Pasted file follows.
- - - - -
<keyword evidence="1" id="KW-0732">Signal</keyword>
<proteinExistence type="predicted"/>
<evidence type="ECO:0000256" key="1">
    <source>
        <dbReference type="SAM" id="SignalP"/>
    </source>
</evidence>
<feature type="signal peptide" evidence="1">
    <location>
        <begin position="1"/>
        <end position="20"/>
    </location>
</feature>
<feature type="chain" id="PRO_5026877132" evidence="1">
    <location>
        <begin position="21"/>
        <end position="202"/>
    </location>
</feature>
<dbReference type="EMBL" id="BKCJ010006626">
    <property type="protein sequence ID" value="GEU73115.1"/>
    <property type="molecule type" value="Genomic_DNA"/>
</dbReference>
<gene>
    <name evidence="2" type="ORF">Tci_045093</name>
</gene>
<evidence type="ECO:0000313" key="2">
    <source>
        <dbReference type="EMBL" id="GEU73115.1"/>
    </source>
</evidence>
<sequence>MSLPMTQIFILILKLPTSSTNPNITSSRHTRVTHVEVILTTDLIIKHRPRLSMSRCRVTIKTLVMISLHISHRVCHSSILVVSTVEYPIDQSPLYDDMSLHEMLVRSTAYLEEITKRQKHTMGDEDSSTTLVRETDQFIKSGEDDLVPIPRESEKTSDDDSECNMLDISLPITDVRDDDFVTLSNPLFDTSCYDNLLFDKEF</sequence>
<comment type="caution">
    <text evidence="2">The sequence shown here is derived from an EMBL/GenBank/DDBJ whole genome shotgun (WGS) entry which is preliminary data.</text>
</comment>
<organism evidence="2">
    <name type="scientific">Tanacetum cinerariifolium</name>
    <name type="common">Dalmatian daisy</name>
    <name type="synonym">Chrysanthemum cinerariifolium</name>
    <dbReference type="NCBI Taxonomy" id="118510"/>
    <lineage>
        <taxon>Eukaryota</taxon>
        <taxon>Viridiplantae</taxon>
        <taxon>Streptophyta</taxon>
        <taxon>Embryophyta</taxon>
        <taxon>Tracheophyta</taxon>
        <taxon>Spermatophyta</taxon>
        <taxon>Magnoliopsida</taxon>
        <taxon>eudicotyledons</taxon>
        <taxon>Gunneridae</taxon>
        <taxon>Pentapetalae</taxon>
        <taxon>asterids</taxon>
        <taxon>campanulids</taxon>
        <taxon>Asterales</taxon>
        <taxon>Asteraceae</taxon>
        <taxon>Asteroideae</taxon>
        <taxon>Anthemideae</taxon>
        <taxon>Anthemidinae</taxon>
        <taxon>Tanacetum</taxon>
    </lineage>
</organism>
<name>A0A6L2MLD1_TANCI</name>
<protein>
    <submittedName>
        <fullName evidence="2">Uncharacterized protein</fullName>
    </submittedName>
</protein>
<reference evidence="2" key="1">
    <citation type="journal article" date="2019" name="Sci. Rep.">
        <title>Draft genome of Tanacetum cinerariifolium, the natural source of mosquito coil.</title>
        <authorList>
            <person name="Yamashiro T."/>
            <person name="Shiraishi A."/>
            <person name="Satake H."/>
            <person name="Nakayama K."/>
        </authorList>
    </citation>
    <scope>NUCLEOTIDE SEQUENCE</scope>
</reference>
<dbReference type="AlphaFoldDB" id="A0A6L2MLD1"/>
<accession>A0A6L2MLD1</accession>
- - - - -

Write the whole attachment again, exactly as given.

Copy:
<keyword evidence="1" id="KW-0732">Signal</keyword>
<proteinExistence type="predicted"/>
<evidence type="ECO:0000256" key="1">
    <source>
        <dbReference type="SAM" id="SignalP"/>
    </source>
</evidence>
<feature type="signal peptide" evidence="1">
    <location>
        <begin position="1"/>
        <end position="20"/>
    </location>
</feature>
<feature type="chain" id="PRO_5026877132" evidence="1">
    <location>
        <begin position="21"/>
        <end position="202"/>
    </location>
</feature>
<dbReference type="EMBL" id="BKCJ010006626">
    <property type="protein sequence ID" value="GEU73115.1"/>
    <property type="molecule type" value="Genomic_DNA"/>
</dbReference>
<gene>
    <name evidence="2" type="ORF">Tci_045093</name>
</gene>
<evidence type="ECO:0000313" key="2">
    <source>
        <dbReference type="EMBL" id="GEU73115.1"/>
    </source>
</evidence>
<sequence>MSLPMTQIFILILKLPTSSTNPNITSSRHTRVTHVEVILTTDLIIKHRPRLSMSRCRVTIKTLVMISLHISHRVCHSSILVVSTVEYPIDQSPLYDDMSLHEMLVRSTAYLEEITKRQKHTMGDEDSSTTLVRETDQFIKSGEDDLVPIPRESEKTSDDDSECNMLDISLPITDVRDDDFVTLSNPLFDTSCYDNLLFDKEF</sequence>
<comment type="caution">
    <text evidence="2">The sequence shown here is derived from an EMBL/GenBank/DDBJ whole genome shotgun (WGS) entry which is preliminary data.</text>
</comment>
<organism evidence="2">
    <name type="scientific">Tanacetum cinerariifolium</name>
    <name type="common">Dalmatian daisy</name>
    <name type="synonym">Chrysanthemum cinerariifolium</name>
    <dbReference type="NCBI Taxonomy" id="118510"/>
    <lineage>
        <taxon>Eukaryota</taxon>
        <taxon>Viridiplantae</taxon>
        <taxon>Streptophyta</taxon>
        <taxon>Embryophyta</taxon>
        <taxon>Tracheophyta</taxon>
        <taxon>Spermatophyta</taxon>
        <taxon>Magnoliopsida</taxon>
        <taxon>eudicotyledons</taxon>
        <taxon>Gunneridae</taxon>
        <taxon>Pentapetalae</taxon>
        <taxon>asterids</taxon>
        <taxon>campanulids</taxon>
        <taxon>Asterales</taxon>
        <taxon>Asteraceae</taxon>
        <taxon>Asteroideae</taxon>
        <taxon>Anthemideae</taxon>
        <taxon>Anthemidinae</taxon>
        <taxon>Tanacetum</taxon>
    </lineage>
</organism>
<name>A0A6L2MLD1_TANCI</name>
<protein>
    <submittedName>
        <fullName evidence="2">Uncharacterized protein</fullName>
    </submittedName>
</protein>
<reference evidence="2" key="1">
    <citation type="journal article" date="2019" name="Sci. Rep.">
        <title>Draft genome of Tanacetum cinerariifolium, the natural source of mosquito coil.</title>
        <authorList>
            <person name="Yamashiro T."/>
            <person name="Shiraishi A."/>
            <person name="Satake H."/>
            <person name="Nakayama K."/>
        </authorList>
    </citation>
    <scope>NUCLEOTIDE SEQUENCE</scope>
</reference>
<dbReference type="AlphaFoldDB" id="A0A6L2MLD1"/>
<accession>A0A6L2MLD1</accession>